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Town of Crossfield crafting film policy

CAO Sue Keenan put forth a motion for council to accept the draft film policy in principle, adding the finalized document will return to council for official ratification in December. Pending that approval, she said it would then be presented to Calgary's film commission. 

The Town of Crossfield is putting together a film policy for production companies that wish to produce or film television series or movies within the community. 

Crossfield's chief administrative officer, Sue Keenan, introduced a draft of the film policy to Town council at the Nov. 2 meeting. The nine-page document includes rules and guidelines for film production companies that wish to do business in Crossfield. 

According to Keenan, the purpose of the policy is to “establish guidelines for the creative industry sector to ensure town property and the rights, safety and privacy of the citizens of Crossfield are protected," while also supporting the film production industry. The policy identifies the application and approval process for film projects that utilize Town-owned facilities and/or local roads, and the requirements that must be met.

“Merel [Jarvis] and I have had some very good dialogue with the film commission of Calgary...with regard to overall economic development and diversification through film production,” Keenan said. “During that meeting, we were advised to look at crafting a policy for the Town of Crossfield, as well as put a photo library together that we could give to them so that they have them on hand when film production companies come to town.”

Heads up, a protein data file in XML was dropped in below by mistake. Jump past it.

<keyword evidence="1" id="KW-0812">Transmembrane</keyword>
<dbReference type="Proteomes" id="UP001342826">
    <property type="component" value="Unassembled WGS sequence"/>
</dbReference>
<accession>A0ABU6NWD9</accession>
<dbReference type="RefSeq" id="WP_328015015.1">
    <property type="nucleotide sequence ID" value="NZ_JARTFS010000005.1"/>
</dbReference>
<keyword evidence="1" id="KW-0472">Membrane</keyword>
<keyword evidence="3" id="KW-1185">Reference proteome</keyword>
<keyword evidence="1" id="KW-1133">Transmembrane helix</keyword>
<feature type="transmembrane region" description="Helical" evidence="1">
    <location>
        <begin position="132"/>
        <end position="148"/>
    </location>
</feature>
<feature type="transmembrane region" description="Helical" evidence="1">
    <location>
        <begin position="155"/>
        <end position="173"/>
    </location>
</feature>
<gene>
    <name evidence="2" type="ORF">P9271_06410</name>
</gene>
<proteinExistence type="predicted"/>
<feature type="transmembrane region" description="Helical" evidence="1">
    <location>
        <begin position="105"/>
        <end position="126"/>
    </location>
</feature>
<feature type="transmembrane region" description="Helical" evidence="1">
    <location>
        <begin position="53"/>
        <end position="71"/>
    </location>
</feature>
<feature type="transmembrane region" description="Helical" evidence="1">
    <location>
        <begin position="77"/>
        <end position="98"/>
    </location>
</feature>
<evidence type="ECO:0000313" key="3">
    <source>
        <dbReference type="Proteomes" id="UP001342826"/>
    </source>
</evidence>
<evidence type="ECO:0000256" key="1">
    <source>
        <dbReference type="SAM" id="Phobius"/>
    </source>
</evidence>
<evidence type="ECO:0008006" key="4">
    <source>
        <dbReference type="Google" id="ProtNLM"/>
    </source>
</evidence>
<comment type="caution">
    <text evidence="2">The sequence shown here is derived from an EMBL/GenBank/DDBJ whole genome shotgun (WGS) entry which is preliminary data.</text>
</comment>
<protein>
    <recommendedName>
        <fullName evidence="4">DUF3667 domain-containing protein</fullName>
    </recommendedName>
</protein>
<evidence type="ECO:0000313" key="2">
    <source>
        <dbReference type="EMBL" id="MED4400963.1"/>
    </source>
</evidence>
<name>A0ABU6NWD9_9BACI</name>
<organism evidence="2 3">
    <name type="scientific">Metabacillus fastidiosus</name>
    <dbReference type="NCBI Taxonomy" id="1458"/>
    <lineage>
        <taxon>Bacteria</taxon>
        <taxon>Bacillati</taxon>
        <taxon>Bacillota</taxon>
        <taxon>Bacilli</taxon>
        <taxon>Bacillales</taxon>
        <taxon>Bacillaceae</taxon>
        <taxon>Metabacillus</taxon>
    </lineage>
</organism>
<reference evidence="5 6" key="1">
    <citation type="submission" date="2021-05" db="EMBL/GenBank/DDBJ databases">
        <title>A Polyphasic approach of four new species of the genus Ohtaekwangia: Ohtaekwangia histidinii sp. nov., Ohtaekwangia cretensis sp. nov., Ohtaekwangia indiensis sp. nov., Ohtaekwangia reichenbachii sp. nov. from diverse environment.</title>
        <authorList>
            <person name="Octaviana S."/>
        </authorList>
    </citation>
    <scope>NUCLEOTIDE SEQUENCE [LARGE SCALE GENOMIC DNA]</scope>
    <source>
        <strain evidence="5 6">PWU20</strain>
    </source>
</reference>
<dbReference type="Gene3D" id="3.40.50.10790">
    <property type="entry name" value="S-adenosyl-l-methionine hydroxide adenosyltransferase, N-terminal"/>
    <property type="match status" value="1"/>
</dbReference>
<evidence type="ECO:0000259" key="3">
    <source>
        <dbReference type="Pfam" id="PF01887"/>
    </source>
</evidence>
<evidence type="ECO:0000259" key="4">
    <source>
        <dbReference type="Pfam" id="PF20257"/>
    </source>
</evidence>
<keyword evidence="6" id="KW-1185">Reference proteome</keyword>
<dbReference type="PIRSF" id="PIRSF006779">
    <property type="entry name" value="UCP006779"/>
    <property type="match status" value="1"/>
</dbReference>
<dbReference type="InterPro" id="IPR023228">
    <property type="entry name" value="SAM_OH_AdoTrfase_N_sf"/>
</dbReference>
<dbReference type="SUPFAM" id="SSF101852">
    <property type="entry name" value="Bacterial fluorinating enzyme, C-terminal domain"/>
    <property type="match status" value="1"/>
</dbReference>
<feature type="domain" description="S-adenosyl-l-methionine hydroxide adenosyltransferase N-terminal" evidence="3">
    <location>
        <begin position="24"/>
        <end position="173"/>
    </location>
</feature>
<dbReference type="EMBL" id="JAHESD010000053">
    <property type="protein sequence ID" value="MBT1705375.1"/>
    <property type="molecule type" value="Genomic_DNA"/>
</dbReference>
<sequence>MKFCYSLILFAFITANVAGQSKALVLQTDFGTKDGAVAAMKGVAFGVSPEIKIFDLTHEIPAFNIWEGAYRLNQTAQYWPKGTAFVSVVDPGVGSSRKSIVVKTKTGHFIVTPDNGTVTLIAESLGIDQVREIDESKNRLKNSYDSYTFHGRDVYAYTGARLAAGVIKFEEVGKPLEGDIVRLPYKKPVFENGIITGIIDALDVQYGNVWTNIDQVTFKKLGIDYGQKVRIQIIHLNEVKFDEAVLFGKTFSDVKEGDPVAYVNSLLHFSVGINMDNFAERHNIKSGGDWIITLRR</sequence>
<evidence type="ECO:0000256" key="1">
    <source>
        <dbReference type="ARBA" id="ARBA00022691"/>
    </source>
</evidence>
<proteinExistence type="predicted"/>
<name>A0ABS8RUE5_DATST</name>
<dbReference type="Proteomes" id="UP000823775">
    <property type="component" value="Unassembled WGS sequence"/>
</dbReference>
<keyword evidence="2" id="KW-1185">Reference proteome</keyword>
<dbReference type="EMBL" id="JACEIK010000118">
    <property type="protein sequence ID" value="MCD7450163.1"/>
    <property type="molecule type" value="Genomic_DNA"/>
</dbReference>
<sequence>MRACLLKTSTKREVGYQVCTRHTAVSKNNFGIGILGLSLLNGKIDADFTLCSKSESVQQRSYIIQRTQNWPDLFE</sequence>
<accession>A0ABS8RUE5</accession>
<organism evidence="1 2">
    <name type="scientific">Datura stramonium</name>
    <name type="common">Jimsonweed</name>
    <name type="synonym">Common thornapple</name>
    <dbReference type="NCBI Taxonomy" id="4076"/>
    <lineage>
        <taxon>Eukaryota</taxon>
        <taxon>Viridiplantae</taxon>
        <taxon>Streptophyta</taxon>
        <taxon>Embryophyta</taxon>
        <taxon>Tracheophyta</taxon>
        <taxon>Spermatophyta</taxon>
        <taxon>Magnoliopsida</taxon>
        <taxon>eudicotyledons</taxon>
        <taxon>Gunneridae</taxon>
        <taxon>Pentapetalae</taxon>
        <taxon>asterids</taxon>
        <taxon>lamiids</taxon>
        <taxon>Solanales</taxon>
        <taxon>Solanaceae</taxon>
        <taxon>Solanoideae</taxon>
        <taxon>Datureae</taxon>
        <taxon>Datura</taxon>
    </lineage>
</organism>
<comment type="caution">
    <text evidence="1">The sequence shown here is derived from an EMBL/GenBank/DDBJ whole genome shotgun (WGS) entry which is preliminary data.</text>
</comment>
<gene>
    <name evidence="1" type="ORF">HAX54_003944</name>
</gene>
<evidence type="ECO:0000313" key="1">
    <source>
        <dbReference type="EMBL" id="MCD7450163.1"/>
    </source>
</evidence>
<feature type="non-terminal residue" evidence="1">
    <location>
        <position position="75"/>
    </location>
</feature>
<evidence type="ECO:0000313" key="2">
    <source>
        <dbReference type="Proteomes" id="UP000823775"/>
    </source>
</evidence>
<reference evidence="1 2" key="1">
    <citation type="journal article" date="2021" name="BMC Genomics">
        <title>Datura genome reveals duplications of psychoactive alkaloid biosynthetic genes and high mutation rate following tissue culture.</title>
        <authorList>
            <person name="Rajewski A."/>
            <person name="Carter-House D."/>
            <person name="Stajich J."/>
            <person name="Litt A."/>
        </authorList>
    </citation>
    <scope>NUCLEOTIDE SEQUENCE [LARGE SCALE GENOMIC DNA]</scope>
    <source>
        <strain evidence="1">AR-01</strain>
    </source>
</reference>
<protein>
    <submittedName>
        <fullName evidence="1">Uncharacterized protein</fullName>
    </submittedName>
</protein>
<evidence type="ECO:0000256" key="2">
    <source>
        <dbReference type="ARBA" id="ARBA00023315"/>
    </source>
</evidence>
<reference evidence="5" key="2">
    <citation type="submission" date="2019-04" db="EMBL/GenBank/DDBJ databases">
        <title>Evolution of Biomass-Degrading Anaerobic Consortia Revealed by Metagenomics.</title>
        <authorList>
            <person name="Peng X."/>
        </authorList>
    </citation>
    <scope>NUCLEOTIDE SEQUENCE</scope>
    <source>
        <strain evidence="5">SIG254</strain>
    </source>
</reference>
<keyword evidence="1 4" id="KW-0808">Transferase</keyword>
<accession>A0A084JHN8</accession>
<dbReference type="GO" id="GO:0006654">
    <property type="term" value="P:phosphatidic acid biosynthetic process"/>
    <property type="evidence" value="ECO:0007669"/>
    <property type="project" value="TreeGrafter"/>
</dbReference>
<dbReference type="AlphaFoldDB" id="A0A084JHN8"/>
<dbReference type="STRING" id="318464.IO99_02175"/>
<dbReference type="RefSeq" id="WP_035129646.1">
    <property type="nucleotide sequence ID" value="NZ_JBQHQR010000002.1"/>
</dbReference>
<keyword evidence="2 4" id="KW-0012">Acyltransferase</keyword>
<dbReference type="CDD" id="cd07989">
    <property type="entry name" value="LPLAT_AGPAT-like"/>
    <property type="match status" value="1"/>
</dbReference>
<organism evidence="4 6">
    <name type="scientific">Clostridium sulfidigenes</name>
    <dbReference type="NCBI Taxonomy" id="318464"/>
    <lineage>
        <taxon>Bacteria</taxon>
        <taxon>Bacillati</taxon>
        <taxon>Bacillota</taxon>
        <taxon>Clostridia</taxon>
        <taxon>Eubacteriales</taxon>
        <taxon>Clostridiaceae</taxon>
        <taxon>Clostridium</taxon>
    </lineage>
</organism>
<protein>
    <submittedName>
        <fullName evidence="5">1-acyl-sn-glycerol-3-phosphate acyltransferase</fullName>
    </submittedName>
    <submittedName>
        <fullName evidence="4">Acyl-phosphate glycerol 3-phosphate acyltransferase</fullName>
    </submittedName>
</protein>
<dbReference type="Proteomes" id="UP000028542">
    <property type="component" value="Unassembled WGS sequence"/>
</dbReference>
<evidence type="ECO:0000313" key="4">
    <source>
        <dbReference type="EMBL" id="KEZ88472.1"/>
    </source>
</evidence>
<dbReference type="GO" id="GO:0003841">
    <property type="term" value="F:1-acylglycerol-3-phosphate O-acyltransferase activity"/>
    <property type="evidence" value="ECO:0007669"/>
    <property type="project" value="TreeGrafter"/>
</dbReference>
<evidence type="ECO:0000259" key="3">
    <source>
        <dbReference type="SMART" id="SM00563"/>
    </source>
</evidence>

Crossfield is no stranger to facilitating film and television productions. In the summer of 2019, the Town hosted the production company for the Ghostbusters: Afterlife movie, which is scheduled to come out later this month. Portions of the movie were filmed in Crossfield. 

As well, earlier this year in May, Town staff presented a report to council about a building lease opportunity with OP Banner Productions Inc. to shoot scenes for a television mini-series called Under the Banner of Heaven at Crossfield's vacant CIBC building on Railway Street.

Keenan put forth a motion for council to accept the draft film policy in principle, adding the finalized document will return to council for official ratification in December. Pending that approval, she said it would then be presented to Calgary's film commission. 

She said the policy takes a combination of elements from other municipality's film policies, including Fort McLeod's, where she previously served as CAO.

“We also researched policies in Langley, B.C., the B.C. coast, as well as Ontario and, really close to home, Didsbury's,” she said. “We put together a collection of all the good that came in all of them, and we feel we captured all of it. It was a real team effort, so we're very impressed with what we've produced.”

Council unanimously supported Keenan's draft, with some members adding they look forward to seeing the finalized policy next month.